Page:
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Title: The impact of red and processed meat consumption on cancer and other health outcomes: Epidemiological evidences
Authors: Domínguez Boada, Luis María 
Henríquez Hernández, Luis Alberto 
Pérez Luzardo, Octavio Luis 
UNESCO Clasification: 3206 Ciencias de la nutrición
320611 Toxicidad de los alimentos
Keywords: Heterocyclic Aromatic-Amines
Esophageal Adenocarcinoma, et al
Issue Date: 2016
Journal: Food and Chemical Toxicology 
Abstract: Meat is one of the staples of the human diet, which provides high-quality nutrients, but that also constitutes a relevant source of cholesterol and saturated fatty acids. Epidemiologic studies have linked consumption of red or processed meat with obesity, type 2 diabetes, cardiovascular diseases, and cancers. Most epidemiological studies suggest that a high intake of meat, especially processed meat, is associated with increased colorectal cancer risk. Potential reasons for the association between high meat intake and colorectal cancer risk include some chemicals naturally contained in meat, or generated by the processing and cooking. From the literature it can be concluded that there is enough epidemiological evidence linking processed meat intake and colorectal cancer risk, but there is limited evidence regarding unprocessed red meat intake and the disease. On the contrary, there is only limited evidence linking meat intake with other diseases such as cardiovascular disease, type 2 diabetes or other cancers. Nevertheless, the literature suggest that dietary intervention may be a promising approach for prevention of cancers of the colon, esophagus, liver, stomach and bladder, and type 2 diabetes and cardiovascular disease which still need to be confirmed by further well designed prospective studies and experimental research.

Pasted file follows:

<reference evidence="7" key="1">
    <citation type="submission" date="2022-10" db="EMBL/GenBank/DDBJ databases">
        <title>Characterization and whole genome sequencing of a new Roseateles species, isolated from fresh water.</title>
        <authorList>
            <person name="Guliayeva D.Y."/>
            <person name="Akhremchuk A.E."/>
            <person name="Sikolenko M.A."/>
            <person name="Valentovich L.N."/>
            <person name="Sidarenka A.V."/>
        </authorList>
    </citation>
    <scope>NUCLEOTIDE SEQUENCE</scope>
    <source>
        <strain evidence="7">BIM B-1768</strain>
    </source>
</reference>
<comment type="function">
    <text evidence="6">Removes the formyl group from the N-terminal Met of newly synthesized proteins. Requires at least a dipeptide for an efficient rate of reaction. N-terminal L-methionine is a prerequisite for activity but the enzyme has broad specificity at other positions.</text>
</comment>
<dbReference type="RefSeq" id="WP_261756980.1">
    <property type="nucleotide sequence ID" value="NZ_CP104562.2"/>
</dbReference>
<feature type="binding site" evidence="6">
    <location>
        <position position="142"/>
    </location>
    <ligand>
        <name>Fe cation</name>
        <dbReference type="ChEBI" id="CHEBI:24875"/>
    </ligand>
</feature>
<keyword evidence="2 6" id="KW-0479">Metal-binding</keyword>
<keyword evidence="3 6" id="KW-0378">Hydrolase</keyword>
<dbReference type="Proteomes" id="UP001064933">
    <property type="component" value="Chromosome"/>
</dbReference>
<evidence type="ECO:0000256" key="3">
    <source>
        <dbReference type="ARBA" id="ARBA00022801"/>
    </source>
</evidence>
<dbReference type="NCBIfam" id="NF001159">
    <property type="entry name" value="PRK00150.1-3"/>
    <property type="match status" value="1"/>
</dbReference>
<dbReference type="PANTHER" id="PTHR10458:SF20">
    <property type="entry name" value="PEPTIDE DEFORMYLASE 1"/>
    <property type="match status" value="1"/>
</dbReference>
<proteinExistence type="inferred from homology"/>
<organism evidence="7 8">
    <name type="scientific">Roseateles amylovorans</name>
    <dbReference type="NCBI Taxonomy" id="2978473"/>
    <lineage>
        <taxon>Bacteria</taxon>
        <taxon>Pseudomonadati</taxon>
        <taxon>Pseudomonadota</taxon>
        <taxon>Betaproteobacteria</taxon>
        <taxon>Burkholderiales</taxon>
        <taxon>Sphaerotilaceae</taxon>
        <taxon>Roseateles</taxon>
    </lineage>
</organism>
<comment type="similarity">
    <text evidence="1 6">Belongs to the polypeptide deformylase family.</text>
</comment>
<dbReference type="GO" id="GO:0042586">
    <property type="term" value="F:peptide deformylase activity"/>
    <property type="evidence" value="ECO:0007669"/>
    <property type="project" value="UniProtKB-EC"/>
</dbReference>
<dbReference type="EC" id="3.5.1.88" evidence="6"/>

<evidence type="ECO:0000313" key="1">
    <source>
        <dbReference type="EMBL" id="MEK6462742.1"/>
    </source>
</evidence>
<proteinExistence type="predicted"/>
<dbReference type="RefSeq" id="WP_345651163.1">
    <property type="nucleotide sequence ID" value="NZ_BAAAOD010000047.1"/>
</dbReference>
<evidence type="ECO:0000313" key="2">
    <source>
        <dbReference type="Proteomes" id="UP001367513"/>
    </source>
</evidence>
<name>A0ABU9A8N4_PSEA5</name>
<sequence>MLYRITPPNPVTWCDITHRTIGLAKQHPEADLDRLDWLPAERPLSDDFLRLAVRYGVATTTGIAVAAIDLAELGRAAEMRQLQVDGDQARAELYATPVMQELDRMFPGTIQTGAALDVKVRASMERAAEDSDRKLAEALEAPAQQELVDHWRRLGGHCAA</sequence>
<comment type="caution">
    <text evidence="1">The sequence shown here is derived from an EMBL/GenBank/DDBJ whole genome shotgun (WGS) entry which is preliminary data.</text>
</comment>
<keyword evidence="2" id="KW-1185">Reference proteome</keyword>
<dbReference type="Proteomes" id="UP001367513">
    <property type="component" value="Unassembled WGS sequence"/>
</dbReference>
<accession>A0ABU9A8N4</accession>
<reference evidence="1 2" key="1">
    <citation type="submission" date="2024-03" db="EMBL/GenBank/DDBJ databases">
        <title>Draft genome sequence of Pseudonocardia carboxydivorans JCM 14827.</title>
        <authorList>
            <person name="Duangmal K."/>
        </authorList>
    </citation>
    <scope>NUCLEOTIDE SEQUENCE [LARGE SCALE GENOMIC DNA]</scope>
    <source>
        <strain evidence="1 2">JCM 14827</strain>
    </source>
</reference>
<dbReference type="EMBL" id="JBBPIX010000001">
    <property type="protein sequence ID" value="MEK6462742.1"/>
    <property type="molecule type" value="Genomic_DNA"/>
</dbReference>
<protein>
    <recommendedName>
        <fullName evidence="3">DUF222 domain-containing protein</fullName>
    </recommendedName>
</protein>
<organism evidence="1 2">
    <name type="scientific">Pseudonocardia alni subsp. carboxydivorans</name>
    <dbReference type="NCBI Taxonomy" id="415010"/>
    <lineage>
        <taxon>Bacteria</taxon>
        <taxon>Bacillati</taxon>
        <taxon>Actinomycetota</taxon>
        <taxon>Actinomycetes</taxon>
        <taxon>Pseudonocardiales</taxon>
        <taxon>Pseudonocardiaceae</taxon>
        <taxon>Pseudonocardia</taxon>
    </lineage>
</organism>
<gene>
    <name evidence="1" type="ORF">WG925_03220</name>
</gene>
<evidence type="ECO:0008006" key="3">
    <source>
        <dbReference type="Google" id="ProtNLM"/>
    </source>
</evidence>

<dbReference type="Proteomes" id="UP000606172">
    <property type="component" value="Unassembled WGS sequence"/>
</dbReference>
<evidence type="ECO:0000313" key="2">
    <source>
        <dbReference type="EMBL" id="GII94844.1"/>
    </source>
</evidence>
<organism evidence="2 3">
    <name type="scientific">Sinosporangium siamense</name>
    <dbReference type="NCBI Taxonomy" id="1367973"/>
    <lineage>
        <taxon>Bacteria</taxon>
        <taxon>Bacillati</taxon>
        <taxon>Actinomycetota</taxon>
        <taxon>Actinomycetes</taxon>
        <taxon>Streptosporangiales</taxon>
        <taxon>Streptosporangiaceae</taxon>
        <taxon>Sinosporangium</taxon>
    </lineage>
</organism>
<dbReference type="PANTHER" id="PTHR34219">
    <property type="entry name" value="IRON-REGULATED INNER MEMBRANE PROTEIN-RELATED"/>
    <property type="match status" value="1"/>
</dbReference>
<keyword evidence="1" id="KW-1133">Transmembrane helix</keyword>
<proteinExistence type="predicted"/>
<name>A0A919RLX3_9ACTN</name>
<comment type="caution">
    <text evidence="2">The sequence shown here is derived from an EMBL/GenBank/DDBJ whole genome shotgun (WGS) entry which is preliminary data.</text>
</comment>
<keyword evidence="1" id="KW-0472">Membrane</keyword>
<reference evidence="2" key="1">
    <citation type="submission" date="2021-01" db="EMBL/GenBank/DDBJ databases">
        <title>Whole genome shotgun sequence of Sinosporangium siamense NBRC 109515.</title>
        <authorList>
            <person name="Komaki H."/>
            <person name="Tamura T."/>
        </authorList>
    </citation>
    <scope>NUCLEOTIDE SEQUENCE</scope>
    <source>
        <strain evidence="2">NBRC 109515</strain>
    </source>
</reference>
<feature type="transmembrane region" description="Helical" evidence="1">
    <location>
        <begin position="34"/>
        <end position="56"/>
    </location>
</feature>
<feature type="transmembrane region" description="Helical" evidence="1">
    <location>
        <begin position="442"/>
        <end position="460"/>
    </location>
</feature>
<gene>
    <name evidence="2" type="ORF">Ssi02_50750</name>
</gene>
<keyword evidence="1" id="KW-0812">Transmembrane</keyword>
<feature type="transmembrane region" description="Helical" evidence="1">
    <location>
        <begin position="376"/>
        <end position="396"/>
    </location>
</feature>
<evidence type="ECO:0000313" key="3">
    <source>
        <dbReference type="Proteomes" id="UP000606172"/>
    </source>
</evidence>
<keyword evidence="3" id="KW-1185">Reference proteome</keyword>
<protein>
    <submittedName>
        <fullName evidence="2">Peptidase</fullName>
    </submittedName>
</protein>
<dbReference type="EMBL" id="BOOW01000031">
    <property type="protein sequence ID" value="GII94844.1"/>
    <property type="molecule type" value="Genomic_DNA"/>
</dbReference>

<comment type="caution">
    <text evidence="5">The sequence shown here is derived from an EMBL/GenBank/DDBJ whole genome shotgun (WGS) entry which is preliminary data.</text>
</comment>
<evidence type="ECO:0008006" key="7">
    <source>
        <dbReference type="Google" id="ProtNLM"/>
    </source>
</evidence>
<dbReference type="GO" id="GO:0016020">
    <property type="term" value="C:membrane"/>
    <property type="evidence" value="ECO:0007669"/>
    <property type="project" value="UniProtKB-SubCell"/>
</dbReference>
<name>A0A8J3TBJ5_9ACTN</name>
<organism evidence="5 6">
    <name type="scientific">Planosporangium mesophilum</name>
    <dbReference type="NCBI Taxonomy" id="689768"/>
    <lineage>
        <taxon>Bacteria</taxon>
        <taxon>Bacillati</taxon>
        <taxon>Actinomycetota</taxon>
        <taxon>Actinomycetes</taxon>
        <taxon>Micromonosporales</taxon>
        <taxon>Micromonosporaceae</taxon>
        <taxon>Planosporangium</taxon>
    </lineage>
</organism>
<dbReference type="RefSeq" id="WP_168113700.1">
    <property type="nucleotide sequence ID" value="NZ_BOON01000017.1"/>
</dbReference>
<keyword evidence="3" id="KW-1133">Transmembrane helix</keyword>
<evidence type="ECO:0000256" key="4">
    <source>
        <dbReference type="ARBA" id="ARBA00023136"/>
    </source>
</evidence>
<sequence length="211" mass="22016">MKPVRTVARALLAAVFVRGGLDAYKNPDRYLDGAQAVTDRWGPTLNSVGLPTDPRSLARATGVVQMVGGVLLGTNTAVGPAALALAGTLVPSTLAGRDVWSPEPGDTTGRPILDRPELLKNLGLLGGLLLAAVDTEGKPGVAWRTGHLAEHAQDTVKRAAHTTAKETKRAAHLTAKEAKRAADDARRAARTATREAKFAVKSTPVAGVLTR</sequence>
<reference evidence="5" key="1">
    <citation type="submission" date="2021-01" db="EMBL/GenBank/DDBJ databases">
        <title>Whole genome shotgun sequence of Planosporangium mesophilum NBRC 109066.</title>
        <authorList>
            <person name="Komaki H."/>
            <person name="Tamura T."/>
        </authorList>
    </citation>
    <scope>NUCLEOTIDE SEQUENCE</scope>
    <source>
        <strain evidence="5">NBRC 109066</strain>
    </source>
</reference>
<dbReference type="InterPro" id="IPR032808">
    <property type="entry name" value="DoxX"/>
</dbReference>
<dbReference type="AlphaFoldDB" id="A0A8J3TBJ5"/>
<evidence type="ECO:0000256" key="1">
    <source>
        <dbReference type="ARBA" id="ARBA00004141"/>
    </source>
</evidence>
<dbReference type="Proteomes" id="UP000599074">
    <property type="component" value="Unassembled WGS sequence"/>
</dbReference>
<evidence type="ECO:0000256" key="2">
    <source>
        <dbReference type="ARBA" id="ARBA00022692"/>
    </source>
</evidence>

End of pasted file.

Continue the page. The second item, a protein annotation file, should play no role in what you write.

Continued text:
ISSN: 0278-6915
DOI: 10.1016/j.fct.2016.04.008
Source: Food and Chemical Toxicology [ISSN 0278-6915], v. 92, p. 236-244
Appears in Collections:Reseña
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